Speaking of upgrading, this mechanic returns from 2005 original, but as with most aspects of this remake, it’s been improved. Weapons will be upgraded at a cost via the in-game currency that you’ll pick up during the campaign to spend at the Merchant. Bonus upgrades can also be acquired by trading Spinel treasure for special upgrade tickets.
A lot of the Spinels will be found scattered about, but most of which will be acquired by completing side missions for the Merchant. Once complete, you will be rewarded with a variety of Spinel amounts which can be traded for upgrade items, the aforementioned tickets, treasures and more.
The inventory system also returns, and yes, that’s been improved too. Sure, you can still play ‘inventory Tetris’, but you can auto-sort your items by simply pressing the analogue stick. What’s more, the Type Writer is not only used to save your game, but it also acts as an additional inventory box. If your case is full, you can safely store additional items in the Typewriter storage. Various cases have perks, as do charms attached to the case which can be acquired by the new and improved gun range gallery.
Before we conclude, a post-launch update added microtransaction into the game, which was a shady move by Capcom. The microtransaction comes in the form of previously mentioned upgrade tickets which are purchasable in a variety of bundles from £2.59 to £7.99. Thankfully at least at the time of writing, acquiring these upgrade tickets in-game is the same now as it was at launch. It’s no less grindy, Capcom has just added that temptation, should you choose to use it.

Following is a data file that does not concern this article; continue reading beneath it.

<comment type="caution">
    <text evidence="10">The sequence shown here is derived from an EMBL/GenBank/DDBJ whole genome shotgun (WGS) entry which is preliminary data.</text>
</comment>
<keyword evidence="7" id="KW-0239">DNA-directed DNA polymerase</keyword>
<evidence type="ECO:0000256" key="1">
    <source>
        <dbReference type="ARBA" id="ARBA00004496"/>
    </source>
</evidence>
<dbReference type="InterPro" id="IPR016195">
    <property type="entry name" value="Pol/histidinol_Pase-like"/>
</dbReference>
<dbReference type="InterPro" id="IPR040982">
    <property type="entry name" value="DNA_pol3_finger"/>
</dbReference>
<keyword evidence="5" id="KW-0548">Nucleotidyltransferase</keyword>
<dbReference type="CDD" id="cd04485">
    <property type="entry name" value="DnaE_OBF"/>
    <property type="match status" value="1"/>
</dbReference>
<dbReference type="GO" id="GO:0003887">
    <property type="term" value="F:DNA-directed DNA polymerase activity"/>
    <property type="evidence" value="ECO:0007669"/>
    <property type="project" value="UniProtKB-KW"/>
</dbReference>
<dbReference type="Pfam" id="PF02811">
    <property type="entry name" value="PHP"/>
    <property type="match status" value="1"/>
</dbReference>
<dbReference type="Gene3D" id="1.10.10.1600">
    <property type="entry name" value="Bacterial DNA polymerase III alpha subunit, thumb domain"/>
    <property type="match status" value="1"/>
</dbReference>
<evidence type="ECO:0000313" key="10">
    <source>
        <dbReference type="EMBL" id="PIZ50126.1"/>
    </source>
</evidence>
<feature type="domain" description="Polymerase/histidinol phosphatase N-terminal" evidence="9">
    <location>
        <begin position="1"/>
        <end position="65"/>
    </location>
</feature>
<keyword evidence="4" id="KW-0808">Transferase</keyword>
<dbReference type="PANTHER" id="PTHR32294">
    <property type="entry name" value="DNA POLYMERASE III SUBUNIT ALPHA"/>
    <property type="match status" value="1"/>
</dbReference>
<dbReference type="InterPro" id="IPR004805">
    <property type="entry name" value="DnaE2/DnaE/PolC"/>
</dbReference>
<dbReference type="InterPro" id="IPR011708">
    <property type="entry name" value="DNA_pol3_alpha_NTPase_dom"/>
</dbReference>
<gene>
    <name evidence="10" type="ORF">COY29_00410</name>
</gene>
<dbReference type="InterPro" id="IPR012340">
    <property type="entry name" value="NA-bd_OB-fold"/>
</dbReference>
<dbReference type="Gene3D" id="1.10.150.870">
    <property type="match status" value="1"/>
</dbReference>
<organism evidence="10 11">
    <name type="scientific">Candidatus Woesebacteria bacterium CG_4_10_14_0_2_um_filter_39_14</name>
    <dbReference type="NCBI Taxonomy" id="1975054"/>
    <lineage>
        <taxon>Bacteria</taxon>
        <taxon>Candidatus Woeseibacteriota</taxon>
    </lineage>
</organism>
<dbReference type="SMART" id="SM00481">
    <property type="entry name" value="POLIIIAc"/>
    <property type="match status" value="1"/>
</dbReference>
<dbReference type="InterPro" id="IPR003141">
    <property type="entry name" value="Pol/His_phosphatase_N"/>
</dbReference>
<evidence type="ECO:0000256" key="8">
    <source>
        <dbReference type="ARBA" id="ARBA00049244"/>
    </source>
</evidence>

This sneaky update arrived alongside the awesome Mercenaries mode. In case you didn’t know, The Mercenaries is a bonus mode which requires you to kill all the enemies on a map with the best time and score possible. You will also be able to acquire time extensions in-game as well as generate a bonus score the longer you maintain a kill combo.
— Resident Evil (@RE_Games) April 7, 2023
Granted, this mode has fewer characters. However, this mode is just as fun and just as addictive, fuelled by the competitive online leaderboard. If Capcom were to add more playable characters and maps, perhaps even co-op multiplayer, this could easily end up being the best version of Resident Evil Mercenaries, ever.
Ok, I’ve rambled on for far longer than I have hoped. But there’s so much to talk about in this remake, that I could easily waffle on for longer. For your benefit, I won’t. To conclude, as Capcom proved with the 2002 remake of the original Resident Evil and with the recent Dead Space remake, Resident Evil 4 in 2023 is a prime example of how a remake should be done. It takes what made the source material iconic, modernises it for a new generation with added flamboyance, but still manages to retain that magic that brought it to the dance.
Resident Evil 4 remake is not only a redefined horror, but it’s a remake that has once more asserted itself into the Mount Rushmore of video games. Yet again, Capcom has created one of the best games ever. Kudos Capcom, Kudos.